This time of year is the only time we, the birds and us, compete for fruits in our garden. We have wild cherry, ornamental cherry, white mulberry, wild raspberry, Golden raspberry, strawberry and blueberry on the property. We gave up on the wild cherry since it’s too tall for us to harvest; the birds always get the fruit first. Our neighbor used to put a bed sheet under one of the trees but what she got was the left over from the birds. We can only get the sweet, white mulberry from the lower branches but that’s enough. This year there are so many fruits that the birds and squirrels have taken longer to clean them up. So we are still picking mulberry.
Wild raspberry has not yet ripened. There will not be much fruit this year. I removed many of them early in spring because they were getting too invasive. Since there is no distraction now from the wild raspberry, I am more concerned with the Golden raspberry and am considering putting a net over them. I will have to cover the blueberries before the fruit ripens as well. The Gray Catbirds are pretty good at keeping their eye on the fruit.
We have been sharing strawberries this year since I have no time to cover them. What ever the birds missed is our feast.
Competing for ripe fruits in the garden doesn’t make us enemies. The birds still work the other part of the garden; picking off insects and grubs which are much more destructive to our garden. Losing some fruit to them is a small price to pay for their service.
Today is the official first day of summer but the weather doesn’t seem to want to cooperate. Morning started much cooler than summer should start with, then the rain arrived, pouring down and accompanied by strong winds. Over all, it’s pretty wet and cool with sunshine peeking out here and there.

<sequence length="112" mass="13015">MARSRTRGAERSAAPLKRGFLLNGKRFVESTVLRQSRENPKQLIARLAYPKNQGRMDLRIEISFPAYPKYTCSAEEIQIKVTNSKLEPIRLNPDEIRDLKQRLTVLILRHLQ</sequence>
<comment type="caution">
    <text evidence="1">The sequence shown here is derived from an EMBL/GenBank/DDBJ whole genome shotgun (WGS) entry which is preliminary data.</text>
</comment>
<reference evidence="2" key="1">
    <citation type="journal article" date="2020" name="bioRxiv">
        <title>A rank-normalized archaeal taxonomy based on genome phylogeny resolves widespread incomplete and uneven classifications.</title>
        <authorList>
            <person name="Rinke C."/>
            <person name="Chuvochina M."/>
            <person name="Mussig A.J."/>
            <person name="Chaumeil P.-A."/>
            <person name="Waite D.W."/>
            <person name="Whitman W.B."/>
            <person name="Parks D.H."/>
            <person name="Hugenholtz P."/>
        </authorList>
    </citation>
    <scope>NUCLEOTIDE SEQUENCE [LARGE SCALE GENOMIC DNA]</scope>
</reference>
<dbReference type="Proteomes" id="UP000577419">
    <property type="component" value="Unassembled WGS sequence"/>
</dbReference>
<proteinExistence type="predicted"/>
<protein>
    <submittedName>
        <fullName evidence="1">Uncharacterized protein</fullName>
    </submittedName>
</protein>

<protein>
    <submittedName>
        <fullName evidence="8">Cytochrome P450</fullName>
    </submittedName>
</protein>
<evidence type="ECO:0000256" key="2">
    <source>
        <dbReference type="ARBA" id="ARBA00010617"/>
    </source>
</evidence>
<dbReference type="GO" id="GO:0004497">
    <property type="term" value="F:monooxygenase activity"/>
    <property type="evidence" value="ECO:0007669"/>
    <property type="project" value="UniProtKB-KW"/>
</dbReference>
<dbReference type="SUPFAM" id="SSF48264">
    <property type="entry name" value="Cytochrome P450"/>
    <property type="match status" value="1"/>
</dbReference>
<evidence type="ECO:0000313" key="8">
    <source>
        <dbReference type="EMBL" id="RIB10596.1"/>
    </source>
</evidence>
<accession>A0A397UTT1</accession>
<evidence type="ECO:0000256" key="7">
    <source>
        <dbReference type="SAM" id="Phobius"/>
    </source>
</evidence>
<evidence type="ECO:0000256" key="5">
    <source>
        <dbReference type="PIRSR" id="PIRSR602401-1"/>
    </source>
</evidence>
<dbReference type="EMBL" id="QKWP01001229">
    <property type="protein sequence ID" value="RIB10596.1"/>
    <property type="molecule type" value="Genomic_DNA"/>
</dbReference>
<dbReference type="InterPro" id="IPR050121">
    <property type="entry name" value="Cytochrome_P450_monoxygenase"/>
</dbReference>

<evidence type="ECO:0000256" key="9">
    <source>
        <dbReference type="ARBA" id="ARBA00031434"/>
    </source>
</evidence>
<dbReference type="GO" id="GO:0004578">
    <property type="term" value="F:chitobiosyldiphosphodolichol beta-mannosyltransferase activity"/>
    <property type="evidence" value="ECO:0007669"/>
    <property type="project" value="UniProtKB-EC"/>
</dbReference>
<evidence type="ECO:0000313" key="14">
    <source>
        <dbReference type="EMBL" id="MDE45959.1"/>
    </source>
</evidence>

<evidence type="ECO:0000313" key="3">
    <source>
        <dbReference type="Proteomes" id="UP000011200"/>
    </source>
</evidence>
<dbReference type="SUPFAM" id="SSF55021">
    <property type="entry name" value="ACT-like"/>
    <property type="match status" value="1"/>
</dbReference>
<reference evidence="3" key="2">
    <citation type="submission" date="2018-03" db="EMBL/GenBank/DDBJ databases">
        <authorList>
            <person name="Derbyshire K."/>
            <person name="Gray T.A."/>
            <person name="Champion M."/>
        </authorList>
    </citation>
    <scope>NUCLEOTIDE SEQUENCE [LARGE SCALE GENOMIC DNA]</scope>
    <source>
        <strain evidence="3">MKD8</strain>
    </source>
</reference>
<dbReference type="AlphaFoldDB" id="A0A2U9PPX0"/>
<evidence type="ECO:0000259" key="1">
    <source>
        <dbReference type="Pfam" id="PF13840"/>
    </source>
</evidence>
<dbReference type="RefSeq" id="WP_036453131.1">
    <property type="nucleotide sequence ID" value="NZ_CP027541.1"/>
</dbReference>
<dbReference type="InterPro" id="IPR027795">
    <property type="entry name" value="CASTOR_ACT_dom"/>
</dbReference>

Tomatoes looked very unhappy being blown left and right and soaking wet. Other plants and flowers perked up every time the sun came out. They look so pretty with the water droplets hanging from their leaves and petals.
Heading toward the end of summer when not many things are blooming whether because of high temperature, humidity, pouring rain or drought, there are still some diehard flowers that never disappoint me. Garden Phlox, Black-eyed Susan, Echinacea and Alyssum just to name a few. There are also some low growing shrubs and lovely weeds, yes weeds – that is what they are categorized. I do let some weeds like Queen Anne’s lace and Goldenrod grow. Not just because they are pretty but because my honey bees love them.
When I first grew Garden Phlox (Phlox paniculata) years ago, I started with a couple of pink colored plants which are the most common. Then added white ‘David’ and an orange whose name I no longer remember. I let insects work their magic and now there is quite a large range of colors. I also realized that growing one or two Garden Phlox won’t do much in terms of fragrance. I couldn’t smell anything if I didn’t put my nose next to it. Now it’s another story. The whole garden is perfumed with a very subtle, soothing scent, which is more pronounced in the cool morning and evening air. Next spring will be time to weed it down a bit since the plot is getting too crowded. I tie a ribbon to the ones I plan to keep with a map of colors as a guide. The duplicates will have to go. I don’t know if there are any more colors out there but I still keep an eye out for them.
See more of the Garden Phlox that I added this year – Jenny- and the ones that our insect friends have created at AMAZINGSEASONS